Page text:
3‘Blessed are the poor in spirit, for theirs is the kingdom of heaven.
4‘Blessed are those who mourn, for they will be comforted.
5‘Blessed are the meek, for they will inherit the earth.
6‘Blessed are those who hunger and thirst for righteousness, for they will be filled.
7‘Blessed are the merciful, for they will receive mercy.
8‘Blessed are the pure in heart, for they will see God.
9‘Blessed are the peacemakers, for they will be called children of God.
10‘Blessed are those who are persecuted for righteousness’ sake, for theirs is the kingdom of heaven.
The Greek word used here for “Blessed” is makarios. And often it is translated as “happy.” And we are left to wrestle even more I think, because I don’t think that everything that makes us “happy” is a blessing from God. It’s just too often that people are happy with less than what God wants to give us. That is the heart of our brokenness, we want less than what God wants.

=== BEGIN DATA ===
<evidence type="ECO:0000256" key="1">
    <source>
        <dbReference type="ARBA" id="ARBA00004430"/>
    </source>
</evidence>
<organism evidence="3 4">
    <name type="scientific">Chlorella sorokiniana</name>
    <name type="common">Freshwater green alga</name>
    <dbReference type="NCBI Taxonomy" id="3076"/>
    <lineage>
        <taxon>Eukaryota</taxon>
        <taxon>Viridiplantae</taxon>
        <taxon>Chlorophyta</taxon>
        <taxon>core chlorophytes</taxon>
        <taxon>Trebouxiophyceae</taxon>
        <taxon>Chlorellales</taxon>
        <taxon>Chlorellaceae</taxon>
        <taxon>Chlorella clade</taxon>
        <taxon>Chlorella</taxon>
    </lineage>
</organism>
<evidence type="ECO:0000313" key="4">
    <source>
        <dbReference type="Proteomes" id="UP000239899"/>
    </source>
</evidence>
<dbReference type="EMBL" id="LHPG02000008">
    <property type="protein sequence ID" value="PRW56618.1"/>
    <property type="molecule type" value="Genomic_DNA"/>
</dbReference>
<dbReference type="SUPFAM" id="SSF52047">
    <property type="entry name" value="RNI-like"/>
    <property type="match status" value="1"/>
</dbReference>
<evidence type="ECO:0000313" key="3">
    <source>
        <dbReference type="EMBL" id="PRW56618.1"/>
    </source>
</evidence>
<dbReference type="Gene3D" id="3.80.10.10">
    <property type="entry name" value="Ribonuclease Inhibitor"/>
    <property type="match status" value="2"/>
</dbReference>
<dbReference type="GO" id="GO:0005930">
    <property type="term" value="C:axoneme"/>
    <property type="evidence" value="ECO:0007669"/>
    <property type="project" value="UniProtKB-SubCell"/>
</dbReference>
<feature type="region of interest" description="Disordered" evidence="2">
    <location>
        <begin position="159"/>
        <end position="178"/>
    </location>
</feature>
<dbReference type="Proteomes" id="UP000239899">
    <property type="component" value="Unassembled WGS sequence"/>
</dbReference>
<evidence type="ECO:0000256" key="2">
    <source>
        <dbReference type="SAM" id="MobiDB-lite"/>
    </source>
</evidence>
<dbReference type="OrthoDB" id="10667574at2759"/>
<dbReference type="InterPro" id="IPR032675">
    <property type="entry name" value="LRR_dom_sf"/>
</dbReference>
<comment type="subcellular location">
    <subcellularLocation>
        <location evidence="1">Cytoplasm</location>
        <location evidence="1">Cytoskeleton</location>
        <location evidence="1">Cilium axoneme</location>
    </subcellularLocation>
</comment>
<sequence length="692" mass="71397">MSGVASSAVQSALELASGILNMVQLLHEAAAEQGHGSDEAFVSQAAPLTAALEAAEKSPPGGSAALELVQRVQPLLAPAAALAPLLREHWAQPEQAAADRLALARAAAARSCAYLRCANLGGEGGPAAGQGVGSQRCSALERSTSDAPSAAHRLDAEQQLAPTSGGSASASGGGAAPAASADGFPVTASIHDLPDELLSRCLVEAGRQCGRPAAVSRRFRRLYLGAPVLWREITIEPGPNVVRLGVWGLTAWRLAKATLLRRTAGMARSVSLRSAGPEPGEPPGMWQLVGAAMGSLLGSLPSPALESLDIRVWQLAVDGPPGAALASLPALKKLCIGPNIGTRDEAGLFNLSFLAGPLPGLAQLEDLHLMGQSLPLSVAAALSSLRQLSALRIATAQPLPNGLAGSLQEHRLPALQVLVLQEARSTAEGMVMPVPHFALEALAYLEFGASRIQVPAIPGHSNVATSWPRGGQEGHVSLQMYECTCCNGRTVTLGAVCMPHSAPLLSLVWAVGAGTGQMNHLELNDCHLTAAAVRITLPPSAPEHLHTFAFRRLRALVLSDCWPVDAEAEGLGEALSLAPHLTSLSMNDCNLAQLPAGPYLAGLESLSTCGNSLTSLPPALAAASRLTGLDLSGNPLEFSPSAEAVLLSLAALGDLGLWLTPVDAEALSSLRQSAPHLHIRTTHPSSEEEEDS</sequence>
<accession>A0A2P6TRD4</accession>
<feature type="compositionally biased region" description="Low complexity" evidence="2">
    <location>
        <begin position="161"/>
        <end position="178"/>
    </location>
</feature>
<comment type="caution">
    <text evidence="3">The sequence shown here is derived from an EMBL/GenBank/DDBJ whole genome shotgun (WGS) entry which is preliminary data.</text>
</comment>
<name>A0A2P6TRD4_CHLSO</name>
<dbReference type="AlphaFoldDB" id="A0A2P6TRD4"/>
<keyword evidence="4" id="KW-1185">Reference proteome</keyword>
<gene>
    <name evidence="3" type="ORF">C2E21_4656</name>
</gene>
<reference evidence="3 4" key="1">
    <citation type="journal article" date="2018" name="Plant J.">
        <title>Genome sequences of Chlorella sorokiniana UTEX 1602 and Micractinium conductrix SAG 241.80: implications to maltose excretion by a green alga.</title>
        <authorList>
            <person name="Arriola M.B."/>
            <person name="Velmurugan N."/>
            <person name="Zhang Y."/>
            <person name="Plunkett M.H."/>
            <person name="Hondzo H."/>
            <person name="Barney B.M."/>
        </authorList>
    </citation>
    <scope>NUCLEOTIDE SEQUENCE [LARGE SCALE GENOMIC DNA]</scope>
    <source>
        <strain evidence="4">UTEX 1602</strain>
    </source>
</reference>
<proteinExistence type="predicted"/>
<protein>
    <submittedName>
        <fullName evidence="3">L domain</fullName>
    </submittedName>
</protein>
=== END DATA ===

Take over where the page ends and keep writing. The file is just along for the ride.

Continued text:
How can it be that we are happy when we mourn anyway? Isn’t that sort of the definition of mourning? Being sad (unhappy) due to a great loss? Who might have lost something in this text? Who might the mourners be here? While Jesus sees and addresses the gathered crowd, there is a sense that some of his words are directed most directly to his disciples, who have just recently left their family and answered the call of Jesus. But Jesus’ words do speak to anyone who suffers for the sake of Jesus. His words are a call to live in a Here/Not Yet tension.
For those who are called and answer the call of Jesus, following after him, we trust in the hope of God’s reign, that we will see it. As such, we might be forced to mourn here and now as choosing what God desires might put us at odds with what the world desires. We suffer loss. But as we continue to exist within the Church, we continue to point to Jesus and the Kingdom of heaven, God’s reign, as our present and future hope.
The idea of comfort here is not just the idea of consoling words spoken to ease grief, but consolation which strengthens us to persevere and continue being salt of the earth and light to the world.
Being merciful, pure in heart, hungering and thirsting for righteousness, making peace are not at all ways that we earn God’s favor, but they are the practices that shape and form us to be people of the Kingdom, subjects who are happy under God’s rule. We are already granted citizenship now in that Kingdom, and we learn through our discipleship what the Kingdom will look like when it arrives in its fullness.
Grace and Peace.